It isn't the law. States have zero legal grounds to collect tax on interstate purchase. According to the law, the company needs to have a nexus in your state in order to collect sales tax.

"It’s a sticky situation for sure although I’m not certain that claiming ignorance of the law is a valid defense. "

It's not ignorance of the law that didn't exist at the time. This boils down to a state trying to take back-taxes for something that had no clear regulation. It still doesn't. If I buy something that originates in a state, but the transaction process carries through providers ranging over several states' infrastructure, at which point do the all the states involved start asking for taxes on that transaction? At which point does the citizen cry foul over a blatant cash grab for something that particular state doesn't actually provide or have any real impact from?

The citizen already likely pays taxes for the infrastructure they're using. This is complete bs by the states. It's the same as charging you taxes to pay for the roads, charging you for the car that you use, and then charging you again for using the roads. It's that last part that doesn't happen (except in toll roads), but those are clearly marked. As it stands, the American citizen got screwed by big banks and real estate years ago and were forced to foot the bill to the tune of hundreds of billions, because the banks, etc. were "too big to fail." Now, we're getting jacked for this too? States can kiss it.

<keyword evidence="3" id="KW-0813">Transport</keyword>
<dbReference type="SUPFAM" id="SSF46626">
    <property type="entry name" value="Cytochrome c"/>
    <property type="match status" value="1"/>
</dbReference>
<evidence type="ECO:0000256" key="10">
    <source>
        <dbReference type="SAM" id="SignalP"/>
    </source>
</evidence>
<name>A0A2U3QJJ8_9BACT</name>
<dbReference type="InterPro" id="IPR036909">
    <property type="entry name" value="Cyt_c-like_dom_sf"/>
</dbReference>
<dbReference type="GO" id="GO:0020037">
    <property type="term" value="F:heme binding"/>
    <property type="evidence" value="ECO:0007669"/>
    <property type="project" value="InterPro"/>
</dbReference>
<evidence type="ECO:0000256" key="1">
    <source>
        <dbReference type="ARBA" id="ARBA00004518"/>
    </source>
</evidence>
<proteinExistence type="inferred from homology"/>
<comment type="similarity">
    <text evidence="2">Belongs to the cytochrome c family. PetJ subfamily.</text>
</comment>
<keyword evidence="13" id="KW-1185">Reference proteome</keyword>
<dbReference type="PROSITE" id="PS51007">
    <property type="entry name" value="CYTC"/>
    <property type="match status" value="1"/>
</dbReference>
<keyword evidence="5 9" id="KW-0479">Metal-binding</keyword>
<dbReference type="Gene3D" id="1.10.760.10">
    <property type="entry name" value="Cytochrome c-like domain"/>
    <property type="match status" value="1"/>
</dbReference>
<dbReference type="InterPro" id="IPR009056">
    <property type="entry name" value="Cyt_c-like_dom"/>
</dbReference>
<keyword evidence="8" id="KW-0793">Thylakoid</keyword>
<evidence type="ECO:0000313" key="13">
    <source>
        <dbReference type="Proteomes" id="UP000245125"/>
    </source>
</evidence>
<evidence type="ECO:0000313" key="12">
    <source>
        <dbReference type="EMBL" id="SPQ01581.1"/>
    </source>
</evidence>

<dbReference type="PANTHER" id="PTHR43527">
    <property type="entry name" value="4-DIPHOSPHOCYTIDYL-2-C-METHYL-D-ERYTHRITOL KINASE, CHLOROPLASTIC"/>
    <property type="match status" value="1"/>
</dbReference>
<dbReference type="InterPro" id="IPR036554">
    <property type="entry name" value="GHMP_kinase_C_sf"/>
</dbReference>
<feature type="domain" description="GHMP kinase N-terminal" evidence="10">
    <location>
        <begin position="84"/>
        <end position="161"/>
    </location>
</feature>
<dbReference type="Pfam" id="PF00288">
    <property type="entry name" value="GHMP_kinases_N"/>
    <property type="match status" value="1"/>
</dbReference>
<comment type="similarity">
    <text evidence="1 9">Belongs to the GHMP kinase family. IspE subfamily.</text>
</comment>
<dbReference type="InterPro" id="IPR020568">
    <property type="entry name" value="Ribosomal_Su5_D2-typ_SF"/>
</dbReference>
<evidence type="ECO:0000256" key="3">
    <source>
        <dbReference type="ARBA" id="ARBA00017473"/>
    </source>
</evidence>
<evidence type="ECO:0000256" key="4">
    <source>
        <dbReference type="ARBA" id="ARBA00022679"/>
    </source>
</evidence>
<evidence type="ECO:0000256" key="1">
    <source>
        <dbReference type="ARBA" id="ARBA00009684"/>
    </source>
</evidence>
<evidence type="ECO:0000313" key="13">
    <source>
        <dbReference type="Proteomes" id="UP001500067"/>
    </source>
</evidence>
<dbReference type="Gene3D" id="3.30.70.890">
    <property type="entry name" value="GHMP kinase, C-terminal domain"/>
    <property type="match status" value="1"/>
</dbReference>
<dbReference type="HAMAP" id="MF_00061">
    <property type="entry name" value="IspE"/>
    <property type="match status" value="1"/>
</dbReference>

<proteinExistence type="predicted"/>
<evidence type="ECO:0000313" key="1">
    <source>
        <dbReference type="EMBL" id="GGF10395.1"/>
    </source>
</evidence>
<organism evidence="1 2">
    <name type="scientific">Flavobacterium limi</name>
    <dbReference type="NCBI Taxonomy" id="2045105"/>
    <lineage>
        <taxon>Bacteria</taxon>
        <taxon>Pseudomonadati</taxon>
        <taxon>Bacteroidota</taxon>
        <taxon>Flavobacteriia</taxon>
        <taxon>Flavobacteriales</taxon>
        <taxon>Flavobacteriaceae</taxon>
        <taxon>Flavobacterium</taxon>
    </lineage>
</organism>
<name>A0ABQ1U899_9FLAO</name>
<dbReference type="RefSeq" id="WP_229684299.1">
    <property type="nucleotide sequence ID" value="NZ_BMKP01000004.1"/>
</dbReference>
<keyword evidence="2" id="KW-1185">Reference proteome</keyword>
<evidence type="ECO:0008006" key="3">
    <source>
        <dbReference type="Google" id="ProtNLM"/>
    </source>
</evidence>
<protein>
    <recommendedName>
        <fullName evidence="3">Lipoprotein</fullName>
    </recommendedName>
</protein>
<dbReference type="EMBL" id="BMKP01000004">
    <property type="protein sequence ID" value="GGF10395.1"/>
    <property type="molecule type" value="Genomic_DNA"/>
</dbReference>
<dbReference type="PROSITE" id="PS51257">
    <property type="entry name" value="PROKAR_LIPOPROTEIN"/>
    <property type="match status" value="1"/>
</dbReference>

There actually is a clear ruling on this now and at the time the person in this article made their purchase. For a long time now it has been that in order to collect taxes a business needs to have a nexus in the state. A nexus is simply a fancy word for a presence, be it an office, warehouse, or any other building. Newegg did not have that Connecticut and thus are not subject to taxes from that state.